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It’s hard not to be seduced by the city's movie-star looks and charisma
02.03.16 - 10:07 -
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Starstruck in Rome
The Pantheon is in the centre of the city, surrounded by shops and restaurants. :: SUR
Contrary to perceived wisdom regarding Rome’s intense traffic and fearless scooter riders, exploring central Rome on foot is a pleasure. In any case Rome’s underground metro is fairly limited in reach for visitors, with only a few stations in the centre. Unsurprisingly I suppose, since digging under the former heart of one of the world’s largest ancient empires, surely must throw up so many archaeological surprises and obstacles as to make construction a real headache. Yet for the visitor that’s a benefit in disguise as it obliges you to walk the historic streets of central Rome, immersing yourself in the action of day-to-day life of the Eternal City.
Movie magic
I was spending my day as an unashamed tourist, taking in the sights. Coming from the Pantheon, I was making the half hour walk north, along the Via di Ripetta, an ancient thoroughfare that runs close to the River Tiber, up to the Piazza del Popolo. Parked up along the side of the street were large white film production trucks and motorhomes. I stopped to ask a member of the crew what was being filmed, and was told it was the sequel ‘John Wick 2’, starring Keanu Reeves.
Stumbling across film crews or even movie stars is not so uncommon in Rome. As one of the most beautiful capital cities in the world, she is a favourite with film directors and cinematographers. This time last year the crew and stars of ‘Spectre’, the latest James Bond film, were also in town, shooting dramatic scenes including the memorable car chase alongside the Tiber, ending with that beautiful Aston Martin DB10 falling into the river!
However reports in the media at the time suggested that the producers found Rome to be in a sorry state with unsightly graffiti and litter in the streets, so allegedly they worked with the city authorities to give the city centre a spring-clean!
City restoration
Whether those stories are true or not, I certainly found Rome last month to be looking sparkling in the winter sunshine. A day of exploring had included a chance to throw a coin into the Trevi Fountain which has recently been unveiled after a total restoration. Looking at the dazzling travertine baroque carvings was a little like looking at a Las Vegas-style replica, since it now appears like new! The Colosseum, completed in A.D. 80, has also recently undergone a multi-million euro restoration, giving this iconic structure an unfamiliarly fresh and clean look. The authorities even plan to extend the restoration with a new arena floor, replacing the remains that were removed in the nineteenth century.
One place that probably remains in need of some loving restoration is the Circus Maximus. The scene of the epic chariot race in the 1959 blockbuster ‘Ben Hur’, starring Charlton Heston, this ancient Roman arena has recently been considered too fragile to have hosted the visiting film crew for the ‘Ben Hur’ remake, to be released this year. Yet do visit it; to be awed by its size and to lose yourself in thoughts of ancient Rome.
Location, location
Watching films is a wonderful way to prepare for a visit to the Italian capital. Enjoy again William Wyler’s romantic 1950s perspective, in ‘Roman Holiday’ (although don’t expect to sit on the Spanish Steps: they are closed at the moment for renovation). Fellini’s 1960 classic ‘La Dolce Vita’ is of course one of the most remembered; or more recently watch the 2009 film ‘Angels and Demons’ that races at frenetic pace from one iconic sight to the next; from the Pantheon, Piazza de la Minerva, up to Piazza del Popolo, across to St. Peter’s Square, and back to Bernini’s Fountain of the Four Rivers, in Piazza Navona. So popular was that Hollywood film that tours are still offering you the chance to explore the ‘The Path of Illumination’.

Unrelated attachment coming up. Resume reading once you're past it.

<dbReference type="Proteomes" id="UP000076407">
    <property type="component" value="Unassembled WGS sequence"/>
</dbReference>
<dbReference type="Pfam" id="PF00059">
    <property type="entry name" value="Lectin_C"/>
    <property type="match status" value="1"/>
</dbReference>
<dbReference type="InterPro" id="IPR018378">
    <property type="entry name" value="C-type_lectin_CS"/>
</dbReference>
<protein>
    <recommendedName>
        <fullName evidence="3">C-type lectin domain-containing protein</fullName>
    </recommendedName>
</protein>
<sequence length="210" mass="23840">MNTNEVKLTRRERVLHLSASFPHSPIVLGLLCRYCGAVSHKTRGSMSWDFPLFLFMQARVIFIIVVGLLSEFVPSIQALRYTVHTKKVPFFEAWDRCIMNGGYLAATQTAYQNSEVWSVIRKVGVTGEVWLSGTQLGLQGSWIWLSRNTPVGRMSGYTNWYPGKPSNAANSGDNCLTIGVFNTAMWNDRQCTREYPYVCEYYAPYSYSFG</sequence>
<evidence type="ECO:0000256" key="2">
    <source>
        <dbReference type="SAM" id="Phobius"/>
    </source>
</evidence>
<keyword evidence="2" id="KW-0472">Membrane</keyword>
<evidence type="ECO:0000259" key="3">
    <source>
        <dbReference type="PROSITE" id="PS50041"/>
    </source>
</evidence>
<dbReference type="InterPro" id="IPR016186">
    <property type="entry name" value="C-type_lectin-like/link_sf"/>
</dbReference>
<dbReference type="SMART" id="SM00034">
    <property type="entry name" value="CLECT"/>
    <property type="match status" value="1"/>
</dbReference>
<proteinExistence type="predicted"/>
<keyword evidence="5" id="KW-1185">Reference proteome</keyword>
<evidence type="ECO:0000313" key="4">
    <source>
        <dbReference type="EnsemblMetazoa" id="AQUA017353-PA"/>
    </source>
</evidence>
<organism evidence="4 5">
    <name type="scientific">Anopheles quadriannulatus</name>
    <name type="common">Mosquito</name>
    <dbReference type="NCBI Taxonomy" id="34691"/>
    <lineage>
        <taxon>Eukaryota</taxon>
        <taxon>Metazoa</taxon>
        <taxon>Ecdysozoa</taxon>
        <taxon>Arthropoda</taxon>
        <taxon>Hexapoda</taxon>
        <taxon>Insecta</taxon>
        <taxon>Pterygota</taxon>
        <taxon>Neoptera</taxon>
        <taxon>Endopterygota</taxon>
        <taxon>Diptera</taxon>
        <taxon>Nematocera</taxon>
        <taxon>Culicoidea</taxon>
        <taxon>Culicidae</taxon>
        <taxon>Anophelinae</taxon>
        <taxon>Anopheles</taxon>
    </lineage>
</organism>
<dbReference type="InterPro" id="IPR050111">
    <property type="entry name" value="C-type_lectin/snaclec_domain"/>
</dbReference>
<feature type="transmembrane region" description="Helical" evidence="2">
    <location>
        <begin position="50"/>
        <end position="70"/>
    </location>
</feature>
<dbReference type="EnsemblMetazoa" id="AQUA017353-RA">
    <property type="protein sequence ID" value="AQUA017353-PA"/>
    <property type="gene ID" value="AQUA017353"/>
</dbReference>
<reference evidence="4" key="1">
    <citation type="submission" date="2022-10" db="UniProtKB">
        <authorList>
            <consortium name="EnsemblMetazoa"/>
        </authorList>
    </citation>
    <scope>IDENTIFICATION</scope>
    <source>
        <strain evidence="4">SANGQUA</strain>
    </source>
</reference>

Yet to be honest sight-seeing in the ancient city centre is a pleasure to do on your own. Take a map, or use your smartphone and head out in search of your favourite movie locations. There will surely be plenty of surprises along the way, from finding unusual little shops almost hidden in side streets, to a stop at a bustling coffee bar, or a tempting distraction of lunch in a family-run restaurant.
For me one of Rome’s most remarkable sights is the Pantheon; it truly is living history. I loved the extravagant, eccentric films of Peter Greenaway; and his 1987 ‘The Belly of an Architect’ celebrated the beauty of Rome’s ancient, baroque and renaissance environment. Since then I’d always wanted to visit this two thousand year old temple, with its huge, evocative Corinthian columns and that vast dome, with its oculus, open to the sky. One can’t help but be spell-bound by the building’s scale, and the history. It’s said to be one of the very best preserved buildings from ancient Rome; a remarkable place. Off-season, if you get there early in the day or a little before closing you are likely to avoid crowds – what’s more it’s free to visit.
Cinematic view
The day was drawing to a close and I had reached Piazza del Popolo. I was finishing my sight-seeing with a view across the city as the light faded. At this time of day it’s impossible to avoid the mass of tourists who also want to share the sunset, but it’s still worth it. Taking the steps up from the east side of the piazza, I reached the edge of the Villa Borghese Park, and a balustraded terrace that offered a truly cinematic view out across the domes and spires of Rome.
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